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Connect Health ; 1: 7-35, 2022 Jan 04.
Article in English | MEDLINE | ID: covidwho-1836209


During the COVID-19 pandemic, telemedicine has emerged worldwide as an indispensable resource to improve the surveillance of patients, curb the spread of disease, facilitate timely identification and management of ill people, but, most importantly, guarantee the continuity of care of frail patients with multiple chronic diseases. Although during COVID-19 telemedicine has thrived, and its adoption has moved forward in many countries, important gaps still remain. Major issues to be addressed to enable large scale implementation of telemedicine include: (1) establishing adequate policies to legislate telemedicine, license healthcare operators, protect patients' privacy, and implement reimbursement plans; (2) creating and disseminating practical guidelines for the routine clinical use of telemedicine in different contexts; (3) increasing in the level of integration of telemedicine with traditional healthcare services; (4) improving healthcare professionals' and patients' awareness of and willingness to use telemedicine; and (5) overcoming inequalities among countries and population subgroups due to technological, infrastructural, and economic barriers. If all these requirements are met in the near future, remote management of patients will become an indispensable resource for the healthcare systems worldwide and will ultimately improve the management of patients and the quality of care.

BMJ Open ; 12(2): e059711, 2022 Feb 24.
Article in English | MEDLINE | ID: covidwho-1807416


INTRODUCTION: Sleep-time blood pressure correlates more strongly with adverse cardiovascular events than does daytime blood pressure. The BedMed trial evaluates whether bedtime antihypertensive administration, as compared with conventional morning use, reduces major adverse cardiovascular events. METHODS AND ANALYSIS: DesignProspective randomised, open-label, blinded end-point trial.ParticipantsHypertensive primary care patients using blood pressure lowering medication and free from glaucoma.SettingCommunity primary care providers in 5 Canadian provinces (British Columbia, Alberta, Saskatchewan, Manitoba and Ontario) are mailing invitations to their eligible patients. Social media campaigns (Google, Facebook) are additionally running in the same provinces.InterventionConsenting participants are allocated via central randomisation to bedtime vs morning use of all antihypertensives.Follow-up(1) Telephone or email questionnaire at 1 week, 6 weeks, 6 months and every 6 months thereafter, and (2) accessing linked governmental healthcare databases tracking hospital and community medical services.Primary outcomeComposite of all-cause death, or hospitalisation for myocardial infarction/acute-coronary syndrome, stroke or congestive heart failure.Secondary outcomesEach primary outcome element on its own, all-cause hospitalisation or emergency department visit, long-term care admission, non-vertebral fracture, new glaucoma diagnosis, 18-month cognitive decline from baseline (via Short Blessed Test).Select other outcomesSelf-reported nocturia burden at 6 weeks and 6 months (no, minor or major burden), 1-year self-reported overall health score (EQ-5D-5L), self-reported falls, total cost of care (acute and community over study duration) and mean sleep-time systolic blood pressure after 6 months (via 24-hour monitor in a subset of 302 sequential participants).Primary outcome analysisCox proportional hazards survival analysis.Sample sizeThe trial will continue until a projected 254 primary outcome events have occurred.Current statusEnrolment ongoing (3227 randomised to date). ETHICS AND DISSEMINATION: BedMed has ethics approval from six research ethics review boards and will publish results in a peer-reviewed journal. TRIAL REGISTRATION NUMBER: NCT02990663.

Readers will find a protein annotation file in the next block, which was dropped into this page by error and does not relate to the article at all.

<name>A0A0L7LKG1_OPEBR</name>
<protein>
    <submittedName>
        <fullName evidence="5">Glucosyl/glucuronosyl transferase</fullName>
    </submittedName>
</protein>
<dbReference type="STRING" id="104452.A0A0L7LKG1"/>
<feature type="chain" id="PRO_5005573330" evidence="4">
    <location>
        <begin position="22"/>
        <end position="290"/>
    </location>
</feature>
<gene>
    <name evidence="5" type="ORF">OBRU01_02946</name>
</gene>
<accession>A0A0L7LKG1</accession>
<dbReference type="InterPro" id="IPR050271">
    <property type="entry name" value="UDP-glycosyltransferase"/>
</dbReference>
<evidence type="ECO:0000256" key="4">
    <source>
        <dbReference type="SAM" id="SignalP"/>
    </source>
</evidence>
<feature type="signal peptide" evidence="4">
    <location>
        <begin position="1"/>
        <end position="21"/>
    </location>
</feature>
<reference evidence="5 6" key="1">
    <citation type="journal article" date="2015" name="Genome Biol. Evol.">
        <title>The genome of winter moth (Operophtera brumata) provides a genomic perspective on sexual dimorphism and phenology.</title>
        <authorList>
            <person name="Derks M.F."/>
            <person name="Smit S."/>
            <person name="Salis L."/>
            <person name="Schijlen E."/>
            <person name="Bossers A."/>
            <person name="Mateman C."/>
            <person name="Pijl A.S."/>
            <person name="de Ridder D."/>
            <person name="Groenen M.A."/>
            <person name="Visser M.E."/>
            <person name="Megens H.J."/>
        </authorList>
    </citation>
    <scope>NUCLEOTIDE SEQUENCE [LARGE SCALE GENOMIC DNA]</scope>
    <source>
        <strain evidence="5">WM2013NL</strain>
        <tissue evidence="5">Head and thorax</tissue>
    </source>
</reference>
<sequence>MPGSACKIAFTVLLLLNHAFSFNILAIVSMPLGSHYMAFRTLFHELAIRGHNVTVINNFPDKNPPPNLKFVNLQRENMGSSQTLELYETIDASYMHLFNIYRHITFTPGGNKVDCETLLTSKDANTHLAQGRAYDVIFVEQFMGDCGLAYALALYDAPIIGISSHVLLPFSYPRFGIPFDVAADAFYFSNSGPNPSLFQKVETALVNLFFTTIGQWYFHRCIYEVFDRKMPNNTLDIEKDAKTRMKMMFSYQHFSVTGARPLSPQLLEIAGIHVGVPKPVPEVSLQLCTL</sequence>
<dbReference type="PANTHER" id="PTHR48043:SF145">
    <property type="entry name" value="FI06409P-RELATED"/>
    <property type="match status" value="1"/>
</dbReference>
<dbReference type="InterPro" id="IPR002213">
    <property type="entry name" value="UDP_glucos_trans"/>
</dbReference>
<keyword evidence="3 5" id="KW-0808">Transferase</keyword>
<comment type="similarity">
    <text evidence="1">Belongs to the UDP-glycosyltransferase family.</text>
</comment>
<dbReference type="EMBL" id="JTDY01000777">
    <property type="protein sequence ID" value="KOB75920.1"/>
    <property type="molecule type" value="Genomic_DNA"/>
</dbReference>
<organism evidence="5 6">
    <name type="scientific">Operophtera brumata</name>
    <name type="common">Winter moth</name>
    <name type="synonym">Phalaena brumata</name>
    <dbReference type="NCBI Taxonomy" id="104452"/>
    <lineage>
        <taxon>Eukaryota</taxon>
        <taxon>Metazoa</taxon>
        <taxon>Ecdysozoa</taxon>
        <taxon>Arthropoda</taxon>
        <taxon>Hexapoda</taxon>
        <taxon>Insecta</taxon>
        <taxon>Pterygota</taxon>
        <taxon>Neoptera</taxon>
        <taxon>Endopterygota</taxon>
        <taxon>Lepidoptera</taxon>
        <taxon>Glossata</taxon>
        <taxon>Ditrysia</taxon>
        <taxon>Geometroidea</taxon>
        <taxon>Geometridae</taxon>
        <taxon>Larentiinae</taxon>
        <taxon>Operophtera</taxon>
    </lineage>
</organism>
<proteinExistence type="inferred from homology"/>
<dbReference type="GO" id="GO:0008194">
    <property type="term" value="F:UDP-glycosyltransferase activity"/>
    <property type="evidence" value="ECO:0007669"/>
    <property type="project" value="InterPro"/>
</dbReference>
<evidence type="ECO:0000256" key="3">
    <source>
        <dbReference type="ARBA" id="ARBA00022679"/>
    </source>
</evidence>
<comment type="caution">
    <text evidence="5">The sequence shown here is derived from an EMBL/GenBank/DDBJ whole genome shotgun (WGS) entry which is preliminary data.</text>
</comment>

Cardiovascular Diseases , Glaucoma , Alberta , Antihypertensive Agents/therapeutic use , Cardiovascular Diseases/drug therapy , Glaucoma/chemically induced , Humans , Pragmatic Clinical Trials as Topic , Prospective Studies , Randomized Controlled Trials as Topic , Research Design , Risk Factors , Treatment Outcome